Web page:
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Neurosurgery. 2004 Apr;54(4):973-82; discussion 982-3.

Systematic review of ablative neurosurgical techniques for the treatment of trigeminal neuralgia.

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Department of Neurosurgery, The Royal London Hospital, Barts and the London National Health Service Trust, Queen Mary's and St. Bartholomew's School of Medicine, Denamrk Hill, London SE5 9RS, England, UK.



There are no randomized controlled trials comparing retrogasserian percutaneous radiofrequency thermocoagulation, glycerol rhizolysis, balloon compression of the gasserian ganglion, and stereotactic radiosurgery, nor are there systematic reviews using predefined quality criteria. The objective of this study was to systematically identify all of the studies reporting outcomes and complications of ablative techniques for treatment of trigeminal neuralgia, from the development of electronic databases, and to evaluate them with predefined quality criteria.


Inclusion criteria for the outcome analysis included thorough demographic documentation, defined diagnostic and outcome criteria, a minimum of 30 patients treated and median/mean follow-up times of 12 months, not more than 20% of patients lost to follow-up monitoring, Kaplan-Meier actuarial analysis of individual procedures, less than 10% of patients retreated because of failure or early recurrence, and a minimal dose of 70 Gy for stereotactic radiosurgery. High-quality studies with no actuarial analysis were used for the evaluation of complications.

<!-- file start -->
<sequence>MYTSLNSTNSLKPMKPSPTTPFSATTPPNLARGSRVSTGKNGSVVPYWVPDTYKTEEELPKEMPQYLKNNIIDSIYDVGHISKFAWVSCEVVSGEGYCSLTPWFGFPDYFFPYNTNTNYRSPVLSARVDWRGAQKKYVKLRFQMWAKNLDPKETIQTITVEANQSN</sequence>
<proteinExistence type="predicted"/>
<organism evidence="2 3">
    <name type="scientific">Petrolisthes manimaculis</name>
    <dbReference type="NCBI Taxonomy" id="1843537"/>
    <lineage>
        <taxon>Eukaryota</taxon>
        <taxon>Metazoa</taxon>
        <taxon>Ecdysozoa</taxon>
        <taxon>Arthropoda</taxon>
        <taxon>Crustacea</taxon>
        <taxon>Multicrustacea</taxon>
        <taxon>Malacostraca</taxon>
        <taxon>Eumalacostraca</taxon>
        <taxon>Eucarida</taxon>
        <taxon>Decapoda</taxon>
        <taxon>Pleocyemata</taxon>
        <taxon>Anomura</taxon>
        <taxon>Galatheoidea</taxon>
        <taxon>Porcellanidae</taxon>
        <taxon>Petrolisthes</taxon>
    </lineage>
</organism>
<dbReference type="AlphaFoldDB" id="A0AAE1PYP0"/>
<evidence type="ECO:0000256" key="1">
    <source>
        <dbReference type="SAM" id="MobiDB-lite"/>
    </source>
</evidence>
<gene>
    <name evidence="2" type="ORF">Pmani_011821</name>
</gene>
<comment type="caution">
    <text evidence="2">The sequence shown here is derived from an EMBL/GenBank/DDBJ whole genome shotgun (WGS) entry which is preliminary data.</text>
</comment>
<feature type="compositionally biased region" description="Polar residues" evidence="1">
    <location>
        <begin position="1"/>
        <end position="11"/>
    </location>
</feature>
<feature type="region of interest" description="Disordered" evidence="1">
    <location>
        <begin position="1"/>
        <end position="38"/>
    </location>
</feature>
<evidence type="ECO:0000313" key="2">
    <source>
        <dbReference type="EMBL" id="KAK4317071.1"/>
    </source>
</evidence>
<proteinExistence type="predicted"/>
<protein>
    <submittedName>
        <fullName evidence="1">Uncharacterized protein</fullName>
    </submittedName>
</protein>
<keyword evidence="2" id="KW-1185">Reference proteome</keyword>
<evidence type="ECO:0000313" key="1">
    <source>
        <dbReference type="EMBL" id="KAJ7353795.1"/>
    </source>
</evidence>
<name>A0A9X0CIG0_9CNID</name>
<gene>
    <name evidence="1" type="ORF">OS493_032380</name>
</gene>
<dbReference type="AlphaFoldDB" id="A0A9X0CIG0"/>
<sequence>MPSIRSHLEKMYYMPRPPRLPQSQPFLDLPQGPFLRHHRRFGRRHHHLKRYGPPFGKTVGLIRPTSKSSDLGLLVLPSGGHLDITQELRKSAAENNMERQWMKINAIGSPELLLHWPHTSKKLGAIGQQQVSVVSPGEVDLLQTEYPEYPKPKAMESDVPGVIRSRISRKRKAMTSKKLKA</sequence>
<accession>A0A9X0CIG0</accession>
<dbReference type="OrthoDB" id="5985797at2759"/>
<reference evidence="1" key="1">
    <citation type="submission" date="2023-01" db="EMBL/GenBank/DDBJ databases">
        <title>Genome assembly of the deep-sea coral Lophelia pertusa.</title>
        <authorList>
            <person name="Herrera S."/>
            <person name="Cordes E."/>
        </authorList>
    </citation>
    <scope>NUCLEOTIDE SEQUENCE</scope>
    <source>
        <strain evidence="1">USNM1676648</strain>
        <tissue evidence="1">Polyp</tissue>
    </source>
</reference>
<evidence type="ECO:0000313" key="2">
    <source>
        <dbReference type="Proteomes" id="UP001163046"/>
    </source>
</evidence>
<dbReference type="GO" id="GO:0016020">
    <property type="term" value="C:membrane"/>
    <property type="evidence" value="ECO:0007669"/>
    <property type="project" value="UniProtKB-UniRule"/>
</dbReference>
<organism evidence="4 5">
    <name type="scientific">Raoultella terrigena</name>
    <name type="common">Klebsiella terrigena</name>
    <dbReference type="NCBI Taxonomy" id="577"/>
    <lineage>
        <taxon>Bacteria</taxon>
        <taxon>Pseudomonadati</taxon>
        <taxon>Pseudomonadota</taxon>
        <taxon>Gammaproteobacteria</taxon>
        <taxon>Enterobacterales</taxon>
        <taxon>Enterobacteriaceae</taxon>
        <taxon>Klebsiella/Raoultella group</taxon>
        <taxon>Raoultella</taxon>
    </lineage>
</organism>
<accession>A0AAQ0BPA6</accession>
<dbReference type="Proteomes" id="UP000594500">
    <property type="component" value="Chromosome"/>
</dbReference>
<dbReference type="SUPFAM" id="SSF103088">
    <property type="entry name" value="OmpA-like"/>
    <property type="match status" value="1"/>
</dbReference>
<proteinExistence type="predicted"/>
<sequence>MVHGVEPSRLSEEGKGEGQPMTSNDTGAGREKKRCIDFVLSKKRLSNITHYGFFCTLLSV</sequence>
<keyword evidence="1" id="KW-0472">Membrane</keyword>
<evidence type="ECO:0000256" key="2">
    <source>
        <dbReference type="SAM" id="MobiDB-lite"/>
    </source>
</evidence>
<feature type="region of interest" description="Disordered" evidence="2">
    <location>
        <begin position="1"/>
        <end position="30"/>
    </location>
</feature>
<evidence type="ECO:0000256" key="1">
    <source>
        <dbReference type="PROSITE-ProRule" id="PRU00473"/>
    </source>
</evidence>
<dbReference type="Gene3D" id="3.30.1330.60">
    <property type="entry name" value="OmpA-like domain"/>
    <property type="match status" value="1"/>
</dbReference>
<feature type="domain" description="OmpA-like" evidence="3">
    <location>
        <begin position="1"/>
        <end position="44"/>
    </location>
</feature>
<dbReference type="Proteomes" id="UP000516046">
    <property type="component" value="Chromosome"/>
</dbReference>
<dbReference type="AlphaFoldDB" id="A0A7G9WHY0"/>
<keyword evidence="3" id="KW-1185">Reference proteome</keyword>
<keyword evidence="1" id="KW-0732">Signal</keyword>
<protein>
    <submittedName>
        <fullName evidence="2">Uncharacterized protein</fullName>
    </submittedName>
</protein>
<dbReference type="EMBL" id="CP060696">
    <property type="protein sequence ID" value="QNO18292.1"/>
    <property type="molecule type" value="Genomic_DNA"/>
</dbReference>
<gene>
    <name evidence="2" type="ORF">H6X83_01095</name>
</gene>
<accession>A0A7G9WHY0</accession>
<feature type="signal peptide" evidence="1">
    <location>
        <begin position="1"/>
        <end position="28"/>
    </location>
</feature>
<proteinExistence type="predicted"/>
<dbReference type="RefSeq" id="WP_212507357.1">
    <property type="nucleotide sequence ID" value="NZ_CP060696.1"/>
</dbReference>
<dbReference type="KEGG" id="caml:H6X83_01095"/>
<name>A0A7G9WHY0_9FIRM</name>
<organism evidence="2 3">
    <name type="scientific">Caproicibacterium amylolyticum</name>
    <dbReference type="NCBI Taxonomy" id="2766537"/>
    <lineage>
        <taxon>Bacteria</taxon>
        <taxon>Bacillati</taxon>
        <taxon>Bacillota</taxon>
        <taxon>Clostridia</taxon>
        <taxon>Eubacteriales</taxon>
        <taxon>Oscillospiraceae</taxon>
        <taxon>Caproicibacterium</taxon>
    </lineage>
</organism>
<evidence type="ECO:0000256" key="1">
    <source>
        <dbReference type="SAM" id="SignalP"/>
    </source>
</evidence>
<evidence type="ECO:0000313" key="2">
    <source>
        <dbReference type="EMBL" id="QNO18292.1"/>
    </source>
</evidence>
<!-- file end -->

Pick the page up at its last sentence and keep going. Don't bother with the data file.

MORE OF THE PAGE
Of 175 studies identified, 9 could be used to evaluate rates of complete pain relief on a yearly basis and 22 could be used to evaluate complications. In mixed series, radiofrequency thermocoagulation offered higher rates of complete pain relief, compared with glycerol rhizolysis and stereotactic radiosurgery, although it demonstrated the greatest number of complications.


Radiofrequency thermocoagulation offers the highest rates of complete pain relief, although further data on balloon microcompression are required. It is essential that uniform outcome measures and actuarial methods be universally adopted for the reporting of surgical results. Randomized controlled trials are required to reliably evaluate new surgical techniques.

[Indexed for MEDLINE]

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